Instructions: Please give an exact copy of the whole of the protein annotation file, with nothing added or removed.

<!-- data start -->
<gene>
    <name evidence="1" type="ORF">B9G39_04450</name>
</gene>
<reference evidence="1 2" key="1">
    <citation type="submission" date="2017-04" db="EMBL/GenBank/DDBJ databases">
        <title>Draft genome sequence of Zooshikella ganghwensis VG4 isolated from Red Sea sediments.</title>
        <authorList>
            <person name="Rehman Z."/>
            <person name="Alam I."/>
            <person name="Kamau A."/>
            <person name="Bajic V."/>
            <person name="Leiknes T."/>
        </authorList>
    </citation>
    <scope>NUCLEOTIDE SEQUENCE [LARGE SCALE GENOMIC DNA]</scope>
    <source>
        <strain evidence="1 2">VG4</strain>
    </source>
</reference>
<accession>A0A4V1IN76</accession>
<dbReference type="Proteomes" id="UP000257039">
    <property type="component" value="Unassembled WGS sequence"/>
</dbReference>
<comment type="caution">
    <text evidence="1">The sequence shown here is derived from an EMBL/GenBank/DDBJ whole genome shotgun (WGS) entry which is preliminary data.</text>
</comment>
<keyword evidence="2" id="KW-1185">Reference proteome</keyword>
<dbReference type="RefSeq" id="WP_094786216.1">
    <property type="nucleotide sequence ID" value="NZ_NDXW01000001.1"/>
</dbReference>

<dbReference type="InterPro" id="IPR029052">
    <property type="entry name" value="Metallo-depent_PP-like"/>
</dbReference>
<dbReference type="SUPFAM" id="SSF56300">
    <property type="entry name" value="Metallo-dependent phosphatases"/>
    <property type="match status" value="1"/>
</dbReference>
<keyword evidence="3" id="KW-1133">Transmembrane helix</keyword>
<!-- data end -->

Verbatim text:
<gene>
    <name evidence="1" type="ORF">B9G39_04450</name>
</gene>
<reference evidence="1 2" key="1">
    <citation type="submission" date="2017-04" db="EMBL/GenBank/DDBJ databases">
        <title>Draft genome sequence of Zooshikella ganghwensis VG4 isolated from Red Sea sediments.</title>
        <authorList>
            <person name="Rehman Z."/>
            <person name="Alam I."/>
            <person name="Kamau A."/>
            <person name="Bajic V."/>
            <person name="Leiknes T."/>
        </authorList>
    </citation>
    <scope>NUCLEOTIDE SEQUENCE [LARGE SCALE GENOMIC DNA]</scope>
    <source>
        <strain evidence="1 2">VG4</strain>
    </source>
</reference>
<accession>A0A4V1IN76</accession>
<dbReference type="Proteomes" id="UP000257039">
    <property type="component" value="Unassembled WGS sequence"/>
</dbReference>
<comment type="caution">
    <text evidence="1">The sequence shown here is derived from an EMBL/GenBank/DDBJ whole genome shotgun (WGS) entry which is preliminary data.</text>
</comment>
<keyword evidence="2" id="KW-1185">Reference proteome</keyword>
<dbReference type="RefSeq" id="WP_094786216.1">
    <property type="nucleotide sequence ID" value="NZ_NDXW01000001.1"/>
</dbReference>

<dbReference type="InterPro" id="IPR029052">
    <property type="entry name" value="Metallo-depent_PP-like"/>
</dbReference>
<dbReference type="SUPFAM" id="SSF56300">
    <property type="entry name" value="Metallo-dependent phosphatases"/>
    <property type="match status" value="1"/>
</dbReference>
<keyword evidence="3" id="KW-1133">Transmembrane helix</keyword>